Walk-In Clinics Don't Mean Immediate Attention
February 24, 2012, 6:11 PM
SIOUX FALLS, SD -
Our milder winter has given us a break in the severity of our flu season, but that doesn't mean doctors at KELOLAND walk-in clinics are getting a break in the number of patients filling up their exam rooms.
And more patients mean longer wait times. In some cases as long as four hours to see a doctor. But as doctors say, there may not be a break in the crush at the clinic even with a break in the weather.
It may be called a walk-in clinic, but lately you can't just walk in and expect to see a doctor.
"I've only been waiting 15 to 20 minutes, but they say the wait is 90," patient Steven Shields said.
And believe it or not, Friday is a good day if you're an impatient patient.
"In my experience it's been pretty easy to get into the walk in clinic and get checked out especially if it’s something that just popped up," Shields said.
But these days Shields is in crowded company because more people taking advantage of walk-in clinics like this one naturally leads to longer wait times.
"Today is the only day that I have ever had to wait very long," Stevens said.
Doctors agree the reason patients are choosing acute care over scheduling an appointment with their primary care physician is because of the convenience.
"I actually see a trend more towards acute care I think that people want more of an on demand medical service and many physician’s schedules are full and so they can’t get into their regular doctors," Sanford Physician Dr. Clayton Van Balen said.
"You just need a quick visit, sometimes it takes a while to get into a regular doctors office for an appointment." Shields said.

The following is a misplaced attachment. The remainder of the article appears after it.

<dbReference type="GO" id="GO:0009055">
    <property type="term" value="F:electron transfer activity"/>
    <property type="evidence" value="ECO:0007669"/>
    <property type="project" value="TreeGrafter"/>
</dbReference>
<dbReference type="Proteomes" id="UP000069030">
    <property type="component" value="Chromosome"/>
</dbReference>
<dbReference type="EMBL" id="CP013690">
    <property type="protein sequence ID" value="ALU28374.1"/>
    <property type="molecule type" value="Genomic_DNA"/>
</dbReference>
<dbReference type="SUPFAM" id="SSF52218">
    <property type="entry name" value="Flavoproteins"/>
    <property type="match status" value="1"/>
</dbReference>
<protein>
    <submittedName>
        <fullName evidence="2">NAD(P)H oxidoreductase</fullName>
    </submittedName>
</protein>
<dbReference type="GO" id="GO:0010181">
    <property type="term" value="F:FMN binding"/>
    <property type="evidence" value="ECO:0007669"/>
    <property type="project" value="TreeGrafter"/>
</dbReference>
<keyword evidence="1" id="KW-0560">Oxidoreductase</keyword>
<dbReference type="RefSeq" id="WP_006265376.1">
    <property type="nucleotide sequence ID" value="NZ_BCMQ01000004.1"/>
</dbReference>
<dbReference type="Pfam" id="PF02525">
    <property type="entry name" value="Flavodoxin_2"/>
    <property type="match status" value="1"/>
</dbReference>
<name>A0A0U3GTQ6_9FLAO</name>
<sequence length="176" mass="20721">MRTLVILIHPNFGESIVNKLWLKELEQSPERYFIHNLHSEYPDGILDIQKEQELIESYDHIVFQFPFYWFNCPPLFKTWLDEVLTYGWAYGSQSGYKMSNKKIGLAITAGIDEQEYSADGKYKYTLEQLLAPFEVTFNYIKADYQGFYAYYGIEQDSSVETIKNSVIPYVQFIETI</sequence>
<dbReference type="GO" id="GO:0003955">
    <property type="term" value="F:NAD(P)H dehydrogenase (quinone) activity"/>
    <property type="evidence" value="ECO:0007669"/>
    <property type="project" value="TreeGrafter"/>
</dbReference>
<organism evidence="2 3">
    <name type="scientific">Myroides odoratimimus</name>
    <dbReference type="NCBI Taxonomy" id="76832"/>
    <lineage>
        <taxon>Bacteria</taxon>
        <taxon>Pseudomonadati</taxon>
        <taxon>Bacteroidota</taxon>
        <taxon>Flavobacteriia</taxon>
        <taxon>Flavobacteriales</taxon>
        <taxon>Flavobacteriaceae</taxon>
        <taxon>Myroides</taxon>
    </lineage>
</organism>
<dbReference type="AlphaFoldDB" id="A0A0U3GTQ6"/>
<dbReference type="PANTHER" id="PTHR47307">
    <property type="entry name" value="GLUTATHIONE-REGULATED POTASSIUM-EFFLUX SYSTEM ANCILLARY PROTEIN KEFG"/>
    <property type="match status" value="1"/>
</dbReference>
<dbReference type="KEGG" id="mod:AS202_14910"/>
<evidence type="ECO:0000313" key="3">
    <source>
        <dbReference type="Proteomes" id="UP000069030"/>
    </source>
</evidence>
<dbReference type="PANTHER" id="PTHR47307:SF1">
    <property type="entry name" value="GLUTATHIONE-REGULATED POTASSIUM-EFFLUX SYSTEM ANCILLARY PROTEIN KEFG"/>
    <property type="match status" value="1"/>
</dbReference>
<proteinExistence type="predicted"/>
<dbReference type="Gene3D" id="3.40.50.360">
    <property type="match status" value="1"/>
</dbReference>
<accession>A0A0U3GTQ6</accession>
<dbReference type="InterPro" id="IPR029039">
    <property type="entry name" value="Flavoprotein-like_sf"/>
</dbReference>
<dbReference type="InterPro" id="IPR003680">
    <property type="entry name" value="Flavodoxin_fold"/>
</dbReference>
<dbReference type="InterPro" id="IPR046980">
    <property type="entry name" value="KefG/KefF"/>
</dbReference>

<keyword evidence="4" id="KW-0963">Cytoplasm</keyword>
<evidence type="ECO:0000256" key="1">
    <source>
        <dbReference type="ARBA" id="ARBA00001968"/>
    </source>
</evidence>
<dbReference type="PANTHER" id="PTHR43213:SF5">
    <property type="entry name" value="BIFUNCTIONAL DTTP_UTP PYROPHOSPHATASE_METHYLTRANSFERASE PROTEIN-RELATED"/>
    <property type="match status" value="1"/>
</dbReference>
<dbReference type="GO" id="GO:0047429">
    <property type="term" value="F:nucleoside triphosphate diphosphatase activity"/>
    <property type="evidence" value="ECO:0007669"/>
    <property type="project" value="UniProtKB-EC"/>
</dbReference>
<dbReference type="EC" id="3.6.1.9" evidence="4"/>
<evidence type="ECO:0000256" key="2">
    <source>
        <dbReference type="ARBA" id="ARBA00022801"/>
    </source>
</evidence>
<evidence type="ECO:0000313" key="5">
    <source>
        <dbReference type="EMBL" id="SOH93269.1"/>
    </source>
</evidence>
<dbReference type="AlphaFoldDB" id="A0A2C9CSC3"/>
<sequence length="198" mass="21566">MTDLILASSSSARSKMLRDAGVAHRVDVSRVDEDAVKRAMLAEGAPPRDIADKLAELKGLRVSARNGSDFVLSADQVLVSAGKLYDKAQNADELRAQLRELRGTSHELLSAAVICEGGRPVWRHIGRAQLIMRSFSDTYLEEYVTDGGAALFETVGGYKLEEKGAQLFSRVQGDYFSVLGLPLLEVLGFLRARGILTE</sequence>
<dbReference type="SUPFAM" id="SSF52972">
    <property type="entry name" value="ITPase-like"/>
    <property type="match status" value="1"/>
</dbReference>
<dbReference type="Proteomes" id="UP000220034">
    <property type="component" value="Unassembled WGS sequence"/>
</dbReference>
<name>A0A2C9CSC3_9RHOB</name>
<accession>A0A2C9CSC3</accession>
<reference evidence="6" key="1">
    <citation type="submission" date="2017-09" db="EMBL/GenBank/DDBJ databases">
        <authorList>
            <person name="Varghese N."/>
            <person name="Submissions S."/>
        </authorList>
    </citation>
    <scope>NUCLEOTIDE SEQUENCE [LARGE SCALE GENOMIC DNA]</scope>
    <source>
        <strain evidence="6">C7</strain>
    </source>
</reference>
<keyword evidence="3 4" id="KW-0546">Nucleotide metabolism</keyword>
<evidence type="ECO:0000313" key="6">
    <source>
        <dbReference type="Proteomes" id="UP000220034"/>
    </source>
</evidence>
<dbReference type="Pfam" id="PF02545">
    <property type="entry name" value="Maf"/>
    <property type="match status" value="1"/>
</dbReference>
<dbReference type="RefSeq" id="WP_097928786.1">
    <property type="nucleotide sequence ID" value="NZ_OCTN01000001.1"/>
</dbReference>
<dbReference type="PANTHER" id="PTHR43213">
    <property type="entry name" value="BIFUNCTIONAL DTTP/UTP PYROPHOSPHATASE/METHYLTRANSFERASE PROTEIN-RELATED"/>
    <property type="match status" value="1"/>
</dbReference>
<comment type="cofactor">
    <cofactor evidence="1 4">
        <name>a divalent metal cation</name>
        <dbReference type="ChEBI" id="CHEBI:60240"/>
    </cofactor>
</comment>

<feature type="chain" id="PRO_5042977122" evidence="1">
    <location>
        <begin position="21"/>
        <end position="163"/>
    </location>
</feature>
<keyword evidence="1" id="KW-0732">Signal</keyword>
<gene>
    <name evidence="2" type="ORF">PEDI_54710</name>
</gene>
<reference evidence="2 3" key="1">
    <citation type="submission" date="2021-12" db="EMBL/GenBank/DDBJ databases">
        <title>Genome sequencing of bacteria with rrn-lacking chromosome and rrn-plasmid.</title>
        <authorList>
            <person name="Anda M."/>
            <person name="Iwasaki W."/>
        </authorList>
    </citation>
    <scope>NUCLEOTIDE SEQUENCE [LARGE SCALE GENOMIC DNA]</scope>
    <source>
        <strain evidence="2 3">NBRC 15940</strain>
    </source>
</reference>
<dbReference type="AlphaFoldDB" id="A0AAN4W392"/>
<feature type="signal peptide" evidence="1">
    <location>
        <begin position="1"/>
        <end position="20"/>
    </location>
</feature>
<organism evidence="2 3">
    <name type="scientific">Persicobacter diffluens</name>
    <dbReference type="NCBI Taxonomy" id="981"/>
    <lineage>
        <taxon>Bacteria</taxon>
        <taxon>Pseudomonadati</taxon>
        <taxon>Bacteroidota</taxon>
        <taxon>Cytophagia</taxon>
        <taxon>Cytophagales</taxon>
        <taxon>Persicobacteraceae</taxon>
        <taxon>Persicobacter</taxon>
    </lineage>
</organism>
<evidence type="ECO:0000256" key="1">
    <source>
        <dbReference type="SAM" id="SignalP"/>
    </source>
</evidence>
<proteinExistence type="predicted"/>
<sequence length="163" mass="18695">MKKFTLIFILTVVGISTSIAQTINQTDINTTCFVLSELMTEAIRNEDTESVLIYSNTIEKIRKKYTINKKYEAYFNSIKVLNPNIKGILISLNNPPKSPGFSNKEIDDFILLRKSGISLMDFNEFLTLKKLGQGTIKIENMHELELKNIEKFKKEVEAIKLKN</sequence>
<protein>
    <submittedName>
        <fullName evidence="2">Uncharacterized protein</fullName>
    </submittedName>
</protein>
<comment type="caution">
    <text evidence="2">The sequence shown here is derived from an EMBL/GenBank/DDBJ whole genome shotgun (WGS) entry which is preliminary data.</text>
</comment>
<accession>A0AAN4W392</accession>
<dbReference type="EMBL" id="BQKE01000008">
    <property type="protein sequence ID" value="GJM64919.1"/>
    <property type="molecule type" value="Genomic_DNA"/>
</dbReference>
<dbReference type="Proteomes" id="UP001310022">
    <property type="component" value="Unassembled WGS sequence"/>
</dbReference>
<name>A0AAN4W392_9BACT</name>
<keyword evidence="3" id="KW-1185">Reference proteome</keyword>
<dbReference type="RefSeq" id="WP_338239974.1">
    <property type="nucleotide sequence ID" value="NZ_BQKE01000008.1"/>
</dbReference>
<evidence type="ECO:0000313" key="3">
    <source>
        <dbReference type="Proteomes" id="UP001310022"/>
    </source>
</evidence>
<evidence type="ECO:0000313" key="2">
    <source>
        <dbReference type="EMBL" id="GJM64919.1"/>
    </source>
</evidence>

"I think you see many young people like yourself that can't afford to take time away from work," Van Balen said.
Van Balen believes with busier lives the hours most primary care physicians work no longer fit into the average person's life.
"Many primary care providers don't work after hours and so they are utilizing the acute care as they primary care provider," Van Balen said.
Not only is acute care open at better times but some patients even feel it gets them back on their feet quicker.
"Kind of wanted to get it nipped in the bud so you know I don't have to be sick all weekend and I can go back to work," Shields said.
And *that means more work for doctors like Van Balen whose acute care fills a necessary hole in the medical field.
"I think it’s the service many people want to be able to get in when they can get in. They want to be able to walk in from there job at noon and many providers don't have that luxury so they want to utilize a service that is convenient to them and that is what acute care is so good about," Van Balen said.
A good as acute care clinics are, they're not the right choice for all that ails you. Doctors say if you're having serious health issues, such as chest pain or excessive bleeding, that's when you should go to an ER.
This article has been revised to reflect the following correction:
A misspelling was corrected in this story.
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